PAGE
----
This past year, our worlds were turned upside down, our lives irreversibly changed. All over the country, Canadians had to learn how to exist and succeed in a new reality filled with limitations beyond our control. For around 750 Canadians, the life-altering event in question was not the onset of a global pandemic, but a devastating cervical spinal cord injury that resulted in upper limb paralysis, loss of independence, and permanent disability. These Canadians have spent the past year in a different type of lockdown, learning how to accomplish basic functions such as transferring, propelling a manual wheelchair, dressing, catheterization, and feeding; activities of daily living that many of us take for granted.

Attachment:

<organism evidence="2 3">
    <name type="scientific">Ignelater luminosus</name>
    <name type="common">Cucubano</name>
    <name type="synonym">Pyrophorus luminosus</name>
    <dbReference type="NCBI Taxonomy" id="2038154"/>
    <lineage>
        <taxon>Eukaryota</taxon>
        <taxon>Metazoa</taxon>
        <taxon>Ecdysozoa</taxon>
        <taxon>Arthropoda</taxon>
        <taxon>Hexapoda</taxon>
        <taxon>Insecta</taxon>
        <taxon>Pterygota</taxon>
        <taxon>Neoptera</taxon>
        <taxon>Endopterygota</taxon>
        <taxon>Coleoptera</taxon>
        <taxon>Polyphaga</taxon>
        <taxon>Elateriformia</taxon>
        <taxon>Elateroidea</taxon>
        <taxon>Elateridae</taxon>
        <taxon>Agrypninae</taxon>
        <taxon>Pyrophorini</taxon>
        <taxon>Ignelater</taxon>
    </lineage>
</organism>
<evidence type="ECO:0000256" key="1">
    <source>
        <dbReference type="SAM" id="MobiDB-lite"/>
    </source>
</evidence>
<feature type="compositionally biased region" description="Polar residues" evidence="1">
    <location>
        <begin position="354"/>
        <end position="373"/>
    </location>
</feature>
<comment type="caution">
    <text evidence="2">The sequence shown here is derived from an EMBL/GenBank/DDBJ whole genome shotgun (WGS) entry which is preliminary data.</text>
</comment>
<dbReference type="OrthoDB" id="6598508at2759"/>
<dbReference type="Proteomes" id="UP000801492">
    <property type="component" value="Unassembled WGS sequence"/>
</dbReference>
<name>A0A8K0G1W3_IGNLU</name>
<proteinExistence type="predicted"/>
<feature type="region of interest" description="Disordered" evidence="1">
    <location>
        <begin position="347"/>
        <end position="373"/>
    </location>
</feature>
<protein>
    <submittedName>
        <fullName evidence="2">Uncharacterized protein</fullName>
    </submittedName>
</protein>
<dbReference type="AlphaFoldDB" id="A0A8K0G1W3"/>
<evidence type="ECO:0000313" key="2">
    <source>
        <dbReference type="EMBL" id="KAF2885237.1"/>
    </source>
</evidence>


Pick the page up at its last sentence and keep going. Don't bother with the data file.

Cervical spinal cord injury (SCI) is a devastating event that results in upper limb paralysis, loss of independence, and disability. At an estimated lifetime cost of $3 million, cervical SCI places a substantial economic burden on the individual and the healthcare system. People living with cervical SCI have identified improvement of upper limb function as a top priority. Nerve and tendon transfer surgery has successfully restored upper limb function in cervical SCI, but is not universally used or available to all eligible individuals. The barriers preventing utilization of upper limb reconstruction are a complex interrelation of individual, healthcare provider and system level factors. Our exploratory qualitative study will use an implementation science approach to better understand these factors that influence access to upper limb reconstruction in the Canadian context and design an intervention to increase access to care. Image Design: Little Nrg Prints, Used with permission.

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